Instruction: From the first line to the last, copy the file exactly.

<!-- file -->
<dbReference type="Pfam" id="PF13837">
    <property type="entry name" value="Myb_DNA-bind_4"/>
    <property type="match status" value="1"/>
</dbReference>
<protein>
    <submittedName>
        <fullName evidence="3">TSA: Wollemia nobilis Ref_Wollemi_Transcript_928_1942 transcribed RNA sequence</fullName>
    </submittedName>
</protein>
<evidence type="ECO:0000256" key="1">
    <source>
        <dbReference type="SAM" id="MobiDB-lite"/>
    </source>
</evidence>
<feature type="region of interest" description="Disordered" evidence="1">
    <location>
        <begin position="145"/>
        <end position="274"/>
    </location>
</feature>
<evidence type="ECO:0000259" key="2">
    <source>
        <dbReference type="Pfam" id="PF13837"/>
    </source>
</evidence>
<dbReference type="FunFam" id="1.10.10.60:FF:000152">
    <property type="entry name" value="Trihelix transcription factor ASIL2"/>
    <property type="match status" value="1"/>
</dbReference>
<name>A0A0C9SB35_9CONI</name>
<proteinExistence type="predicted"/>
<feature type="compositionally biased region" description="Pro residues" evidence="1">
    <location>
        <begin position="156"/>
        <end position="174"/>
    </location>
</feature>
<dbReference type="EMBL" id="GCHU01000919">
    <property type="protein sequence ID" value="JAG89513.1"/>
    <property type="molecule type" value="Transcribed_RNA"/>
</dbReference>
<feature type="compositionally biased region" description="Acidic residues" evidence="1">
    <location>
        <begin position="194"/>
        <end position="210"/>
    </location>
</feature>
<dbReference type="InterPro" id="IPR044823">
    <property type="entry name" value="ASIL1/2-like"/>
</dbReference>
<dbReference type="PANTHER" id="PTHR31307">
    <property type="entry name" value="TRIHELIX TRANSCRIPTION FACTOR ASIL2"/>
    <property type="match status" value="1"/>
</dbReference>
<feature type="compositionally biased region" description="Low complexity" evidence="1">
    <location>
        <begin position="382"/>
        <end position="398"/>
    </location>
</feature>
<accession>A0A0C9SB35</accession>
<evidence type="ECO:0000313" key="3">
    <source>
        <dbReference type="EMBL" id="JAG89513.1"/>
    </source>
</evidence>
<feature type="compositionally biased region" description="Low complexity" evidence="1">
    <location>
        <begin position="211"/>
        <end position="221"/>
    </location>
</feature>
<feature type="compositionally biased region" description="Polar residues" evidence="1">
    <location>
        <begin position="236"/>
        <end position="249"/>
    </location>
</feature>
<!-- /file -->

<dbReference type="Pfam" id="PF13837">
    <property type="entry name" value="Myb_DNA-bind_4"/>
    <property type="match status" value="1"/>
</dbReference>
<protein>
    <submittedName>
        <fullName evidence="3">TSA: Wollemia nobilis Ref_Wollemi_Transcript_928_1942 transcribed RNA sequence</fullName>
    </submittedName>
</protein>
<evidence type="ECO:0000256" key="1">
    <source>
        <dbReference type="SAM" id="MobiDB-lite"/>
    </source>
</evidence>
<feature type="region of interest" description="Disordered" evidence="1">
    <location>
        <begin position="145"/>
        <end position="274"/>
    </location>
</feature>
<evidence type="ECO:0000259" key="2">
    <source>
        <dbReference type="Pfam" id="PF13837"/>
    </source>
</evidence>
<dbReference type="FunFam" id="1.10.10.60:FF:000152">
    <property type="entry name" value="Trihelix transcription factor ASIL2"/>
    <property type="match status" value="1"/>
</dbReference>
<name>A0A0C9SB35_9CONI</name>
<proteinExistence type="predicted"/>
<feature type="compositionally biased region" description="Pro residues" evidence="1">
    <location>
        <begin position="156"/>
        <end position="174"/>
    </location>
</feature>
<dbReference type="EMBL" id="GCHU01000919">
    <property type="protein sequence ID" value="JAG89513.1"/>
    <property type="molecule type" value="Transcribed_RNA"/>
</dbReference>
<feature type="compositionally biased region" description="Acidic residues" evidence="1">
    <location>
        <begin position="194"/>
        <end position="210"/>
    </location>
</feature>
<dbReference type="InterPro" id="IPR044823">
    <property type="entry name" value="ASIL1/2-like"/>
</dbReference>
<dbReference type="PANTHER" id="PTHR31307">
    <property type="entry name" value="TRIHELIX TRANSCRIPTION FACTOR ASIL2"/>
    <property type="match status" value="1"/>
</dbReference>
<feature type="compositionally biased region" description="Low complexity" evidence="1">
    <location>
        <begin position="382"/>
        <end position="398"/>
    </location>
</feature>
<accession>A0A0C9SB35</accession>
<evidence type="ECO:0000313" key="3">
    <source>
        <dbReference type="EMBL" id="JAG89513.1"/>
    </source>
</evidence>
<feature type="compositionally biased region" description="Low complexity" evidence="1">
    <location>
        <begin position="211"/>
        <end position="221"/>
    </location>
</feature>
<feature type="compositionally biased region" description="Polar residues" evidence="1">
    <location>
        <begin position="236"/>
        <end position="249"/>
    </location>
</feature>